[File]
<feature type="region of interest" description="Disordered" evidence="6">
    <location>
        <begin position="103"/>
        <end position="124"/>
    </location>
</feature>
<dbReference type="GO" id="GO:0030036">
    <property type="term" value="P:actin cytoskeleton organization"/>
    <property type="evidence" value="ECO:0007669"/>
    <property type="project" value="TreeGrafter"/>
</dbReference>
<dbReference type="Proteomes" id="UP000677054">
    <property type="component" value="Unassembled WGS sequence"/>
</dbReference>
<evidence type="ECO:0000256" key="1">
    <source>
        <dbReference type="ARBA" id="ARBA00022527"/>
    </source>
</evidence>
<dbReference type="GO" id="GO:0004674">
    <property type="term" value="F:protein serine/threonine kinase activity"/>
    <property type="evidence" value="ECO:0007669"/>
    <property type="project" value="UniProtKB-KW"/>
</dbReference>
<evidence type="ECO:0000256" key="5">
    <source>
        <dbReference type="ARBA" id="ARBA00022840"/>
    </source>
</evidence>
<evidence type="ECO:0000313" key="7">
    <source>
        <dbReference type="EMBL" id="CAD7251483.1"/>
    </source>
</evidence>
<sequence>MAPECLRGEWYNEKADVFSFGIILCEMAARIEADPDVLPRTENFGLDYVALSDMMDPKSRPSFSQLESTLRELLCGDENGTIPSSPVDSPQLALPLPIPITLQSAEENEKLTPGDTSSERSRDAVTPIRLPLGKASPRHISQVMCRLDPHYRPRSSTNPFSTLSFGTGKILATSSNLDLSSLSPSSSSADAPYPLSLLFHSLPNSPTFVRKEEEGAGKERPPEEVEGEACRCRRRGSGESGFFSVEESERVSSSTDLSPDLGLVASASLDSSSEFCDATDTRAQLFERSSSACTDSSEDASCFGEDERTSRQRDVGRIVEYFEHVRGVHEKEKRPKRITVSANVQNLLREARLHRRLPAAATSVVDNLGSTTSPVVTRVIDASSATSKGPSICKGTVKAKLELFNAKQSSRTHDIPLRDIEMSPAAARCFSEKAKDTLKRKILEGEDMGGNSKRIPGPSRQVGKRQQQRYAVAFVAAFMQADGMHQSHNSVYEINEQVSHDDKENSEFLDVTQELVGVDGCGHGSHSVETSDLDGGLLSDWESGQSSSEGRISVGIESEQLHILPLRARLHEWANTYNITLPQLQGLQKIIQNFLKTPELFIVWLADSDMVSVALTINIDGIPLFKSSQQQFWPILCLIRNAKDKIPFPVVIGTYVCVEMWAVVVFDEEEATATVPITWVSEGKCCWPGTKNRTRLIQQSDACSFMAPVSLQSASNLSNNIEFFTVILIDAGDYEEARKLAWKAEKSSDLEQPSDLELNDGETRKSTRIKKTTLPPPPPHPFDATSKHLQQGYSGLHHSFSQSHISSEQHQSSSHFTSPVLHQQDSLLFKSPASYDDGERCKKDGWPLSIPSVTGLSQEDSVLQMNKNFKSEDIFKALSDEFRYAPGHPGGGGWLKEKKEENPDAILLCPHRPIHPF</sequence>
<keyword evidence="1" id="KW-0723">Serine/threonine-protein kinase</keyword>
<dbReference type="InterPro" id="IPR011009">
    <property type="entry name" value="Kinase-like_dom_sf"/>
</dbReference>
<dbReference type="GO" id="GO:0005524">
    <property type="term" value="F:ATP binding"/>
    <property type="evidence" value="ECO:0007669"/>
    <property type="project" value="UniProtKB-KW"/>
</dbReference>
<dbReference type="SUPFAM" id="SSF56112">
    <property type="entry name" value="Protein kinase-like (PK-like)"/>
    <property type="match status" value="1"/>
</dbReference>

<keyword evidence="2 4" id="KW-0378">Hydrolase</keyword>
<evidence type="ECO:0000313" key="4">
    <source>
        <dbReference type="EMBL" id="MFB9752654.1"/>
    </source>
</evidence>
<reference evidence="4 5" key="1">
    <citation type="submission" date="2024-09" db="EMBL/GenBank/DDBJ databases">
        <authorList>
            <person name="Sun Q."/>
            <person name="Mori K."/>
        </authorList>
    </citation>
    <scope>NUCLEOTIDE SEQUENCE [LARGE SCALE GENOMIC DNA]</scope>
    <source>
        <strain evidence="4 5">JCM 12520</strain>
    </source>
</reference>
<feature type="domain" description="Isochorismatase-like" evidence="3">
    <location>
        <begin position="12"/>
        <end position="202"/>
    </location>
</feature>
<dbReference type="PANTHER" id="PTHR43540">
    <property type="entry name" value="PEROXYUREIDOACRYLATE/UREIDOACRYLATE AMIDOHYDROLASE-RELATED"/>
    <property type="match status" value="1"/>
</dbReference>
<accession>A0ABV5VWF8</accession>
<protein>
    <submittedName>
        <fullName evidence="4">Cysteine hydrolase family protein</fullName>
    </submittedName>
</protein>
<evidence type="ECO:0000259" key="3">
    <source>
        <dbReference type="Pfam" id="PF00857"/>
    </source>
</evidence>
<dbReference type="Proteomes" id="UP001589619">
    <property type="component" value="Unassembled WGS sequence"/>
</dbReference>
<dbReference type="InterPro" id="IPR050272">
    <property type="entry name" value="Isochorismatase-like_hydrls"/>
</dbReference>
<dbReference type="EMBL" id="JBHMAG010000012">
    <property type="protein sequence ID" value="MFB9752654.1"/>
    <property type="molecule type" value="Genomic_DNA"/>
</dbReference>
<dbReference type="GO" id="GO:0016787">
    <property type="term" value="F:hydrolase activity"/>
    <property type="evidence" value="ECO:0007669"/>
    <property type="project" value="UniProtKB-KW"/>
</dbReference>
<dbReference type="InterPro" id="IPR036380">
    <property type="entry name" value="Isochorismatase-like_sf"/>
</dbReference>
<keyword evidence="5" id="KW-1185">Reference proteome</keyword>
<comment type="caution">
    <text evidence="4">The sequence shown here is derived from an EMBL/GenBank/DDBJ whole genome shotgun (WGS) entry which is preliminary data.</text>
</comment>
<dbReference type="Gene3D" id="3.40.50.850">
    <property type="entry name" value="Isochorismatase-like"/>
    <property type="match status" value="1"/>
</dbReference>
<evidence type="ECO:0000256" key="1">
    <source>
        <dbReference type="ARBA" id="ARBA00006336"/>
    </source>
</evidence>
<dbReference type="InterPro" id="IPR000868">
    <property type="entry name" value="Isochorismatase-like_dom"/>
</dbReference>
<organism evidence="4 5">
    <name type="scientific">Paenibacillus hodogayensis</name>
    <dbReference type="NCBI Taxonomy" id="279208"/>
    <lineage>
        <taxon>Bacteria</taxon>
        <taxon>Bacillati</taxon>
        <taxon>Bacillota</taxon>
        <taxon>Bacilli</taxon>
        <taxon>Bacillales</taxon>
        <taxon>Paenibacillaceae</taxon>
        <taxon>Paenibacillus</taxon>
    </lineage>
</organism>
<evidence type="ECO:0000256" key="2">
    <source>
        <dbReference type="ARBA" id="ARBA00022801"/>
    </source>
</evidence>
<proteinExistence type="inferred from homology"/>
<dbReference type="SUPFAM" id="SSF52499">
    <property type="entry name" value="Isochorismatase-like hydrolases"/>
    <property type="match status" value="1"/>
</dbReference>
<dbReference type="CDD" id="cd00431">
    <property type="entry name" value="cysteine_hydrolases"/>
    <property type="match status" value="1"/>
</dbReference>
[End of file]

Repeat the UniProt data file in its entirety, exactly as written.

<feature type="region of interest" description="Disordered" evidence="6">
    <location>
        <begin position="103"/>
        <end position="124"/>
    </location>
</feature>
<dbReference type="GO" id="GO:0030036">
    <property type="term" value="P:actin cytoskeleton organization"/>
    <property type="evidence" value="ECO:0007669"/>
    <property type="project" value="TreeGrafter"/>
</dbReference>
<dbReference type="Proteomes" id="UP000677054">
    <property type="component" value="Unassembled WGS sequence"/>
</dbReference>
<evidence type="ECO:0000256" key="1">
    <source>
        <dbReference type="ARBA" id="ARBA00022527"/>
    </source>
</evidence>
<dbReference type="GO" id="GO:0004674">
    <property type="term" value="F:protein serine/threonine kinase activity"/>
    <property type="evidence" value="ECO:0007669"/>
    <property type="project" value="UniProtKB-KW"/>
</dbReference>
<evidence type="ECO:0000256" key="5">
    <source>
        <dbReference type="ARBA" id="ARBA00022840"/>
    </source>
</evidence>
<evidence type="ECO:0000313" key="7">
    <source>
        <dbReference type="EMBL" id="CAD7251483.1"/>
    </source>
</evidence>
<sequence>MAPECLRGEWYNEKADVFSFGIILCEMAARIEADPDVLPRTENFGLDYVALSDMMDPKSRPSFSQLESTLRELLCGDENGTIPSSPVDSPQLALPLPIPITLQSAEENEKLTPGDTSSERSRDAVTPIRLPLGKASPRHISQVMCRLDPHYRPRSSTNPFSTLSFGTGKILATSSNLDLSSLSPSSSSADAPYPLSLLFHSLPNSPTFVRKEEEGAGKERPPEEVEGEACRCRRRGSGESGFFSVEESERVSSSTDLSPDLGLVASASLDSSSEFCDATDTRAQLFERSSSACTDSSEDASCFGEDERTSRQRDVGRIVEYFEHVRGVHEKEKRPKRITVSANVQNLLREARLHRRLPAAATSVVDNLGSTTSPVVTRVIDASSATSKGPSICKGTVKAKLELFNAKQSSRTHDIPLRDIEMSPAAARCFSEKAKDTLKRKILEGEDMGGNSKRIPGPSRQVGKRQQQRYAVAFVAAFMQADGMHQSHNSVYEINEQVSHDDKENSEFLDVTQELVGVDGCGHGSHSVETSDLDGGLLSDWESGQSSSEGRISVGIESEQLHILPLRARLHEWANTYNITLPQLQGLQKIIQNFLKTPELFIVWLADSDMVSVALTINIDGIPLFKSSQQQFWPILCLIRNAKDKIPFPVVIGTYVCVEMWAVVVFDEEEATATVPITWVSEGKCCWPGTKNRTRLIQQSDACSFMAPVSLQSASNLSNNIEFFTVILIDAGDYEEARKLAWKAEKSSDLEQPSDLELNDGETRKSTRIKKTTLPPPPPHPFDATSKHLQQGYSGLHHSFSQSHISSEQHQSSSHFTSPVLHQQDSLLFKSPASYDDGERCKKDGWPLSIPSVTGLSQEDSVLQMNKNFKSEDIFKALSDEFRYAPGHPGGGGWLKEKKEENPDAILLCPHRPIHPF</sequence>
<keyword evidence="1" id="KW-0723">Serine/threonine-protein kinase</keyword>
<dbReference type="InterPro" id="IPR011009">
    <property type="entry name" value="Kinase-like_dom_sf"/>
</dbReference>
<dbReference type="GO" id="GO:0005524">
    <property type="term" value="F:ATP binding"/>
    <property type="evidence" value="ECO:0007669"/>
    <property type="project" value="UniProtKB-KW"/>
</dbReference>
<dbReference type="SUPFAM" id="SSF56112">
    <property type="entry name" value="Protein kinase-like (PK-like)"/>
    <property type="match status" value="1"/>
</dbReference>

<keyword evidence="2 4" id="KW-0378">Hydrolase</keyword>
<evidence type="ECO:0000313" key="4">
    <source>
        <dbReference type="EMBL" id="MFB9752654.1"/>
    </source>
</evidence>
<reference evidence="4 5" key="1">
    <citation type="submission" date="2024-09" db="EMBL/GenBank/DDBJ databases">
        <authorList>
            <person name="Sun Q."/>
            <person name="Mori K."/>
        </authorList>
    </citation>
    <scope>NUCLEOTIDE SEQUENCE [LARGE SCALE GENOMIC DNA]</scope>
    <source>
        <strain evidence="4 5">JCM 12520</strain>
    </source>
</reference>
<feature type="domain" description="Isochorismatase-like" evidence="3">
    <location>
        <begin position="12"/>
        <end position="202"/>
    </location>
</feature>
<dbReference type="PANTHER" id="PTHR43540">
    <property type="entry name" value="PEROXYUREIDOACRYLATE/UREIDOACRYLATE AMIDOHYDROLASE-RELATED"/>
    <property type="match status" value="1"/>
</dbReference>
<accession>A0ABV5VWF8</accession>
<protein>
    <submittedName>
        <fullName evidence="4">Cysteine hydrolase family protein</fullName>
    </submittedName>
</protein>
<evidence type="ECO:0000259" key="3">
    <source>
        <dbReference type="Pfam" id="PF00857"/>
    </source>
</evidence>
<dbReference type="Proteomes" id="UP001589619">
    <property type="component" value="Unassembled WGS sequence"/>
</dbReference>
<dbReference type="InterPro" id="IPR050272">
    <property type="entry name" value="Isochorismatase-like_hydrls"/>
</dbReference>
<dbReference type="EMBL" id="JBHMAG010000012">
    <property type="protein sequence ID" value="MFB9752654.1"/>
    <property type="molecule type" value="Genomic_DNA"/>
</dbReference>
<dbReference type="GO" id="GO:0016787">
    <property type="term" value="F:hydrolase activity"/>
    <property type="evidence" value="ECO:0007669"/>
    <property type="project" value="UniProtKB-KW"/>
</dbReference>
<dbReference type="InterPro" id="IPR036380">
    <property type="entry name" value="Isochorismatase-like_sf"/>
</dbReference>
<keyword evidence="5" id="KW-1185">Reference proteome</keyword>
<comment type="caution">
    <text evidence="4">The sequence shown here is derived from an EMBL/GenBank/DDBJ whole genome shotgun (WGS) entry which is preliminary data.</text>
</comment>
<dbReference type="Gene3D" id="3.40.50.850">
    <property type="entry name" value="Isochorismatase-like"/>
    <property type="match status" value="1"/>
</dbReference>
<evidence type="ECO:0000256" key="1">
    <source>
        <dbReference type="ARBA" id="ARBA00006336"/>
    </source>
</evidence>
<dbReference type="InterPro" id="IPR000868">
    <property type="entry name" value="Isochorismatase-like_dom"/>
</dbReference>
<organism evidence="4 5">
    <name type="scientific">Paenibacillus hodogayensis</name>
    <dbReference type="NCBI Taxonomy" id="279208"/>
    <lineage>
        <taxon>Bacteria</taxon>
        <taxon>Bacillati</taxon>
        <taxon>Bacillota</taxon>
        <taxon>Bacilli</taxon>
        <taxon>Bacillales</taxon>
        <taxon>Paenibacillaceae</taxon>
        <taxon>Paenibacillus</taxon>
    </lineage>
</organism>
<evidence type="ECO:0000256" key="2">
    <source>
        <dbReference type="ARBA" id="ARBA00022801"/>
    </source>
</evidence>
<proteinExistence type="inferred from homology"/>
<dbReference type="SUPFAM" id="SSF52499">
    <property type="entry name" value="Isochorismatase-like hydrolases"/>
    <property type="match status" value="1"/>
</dbReference>
<dbReference type="CDD" id="cd00431">
    <property type="entry name" value="cysteine_hydrolases"/>
    <property type="match status" value="1"/>
</dbReference>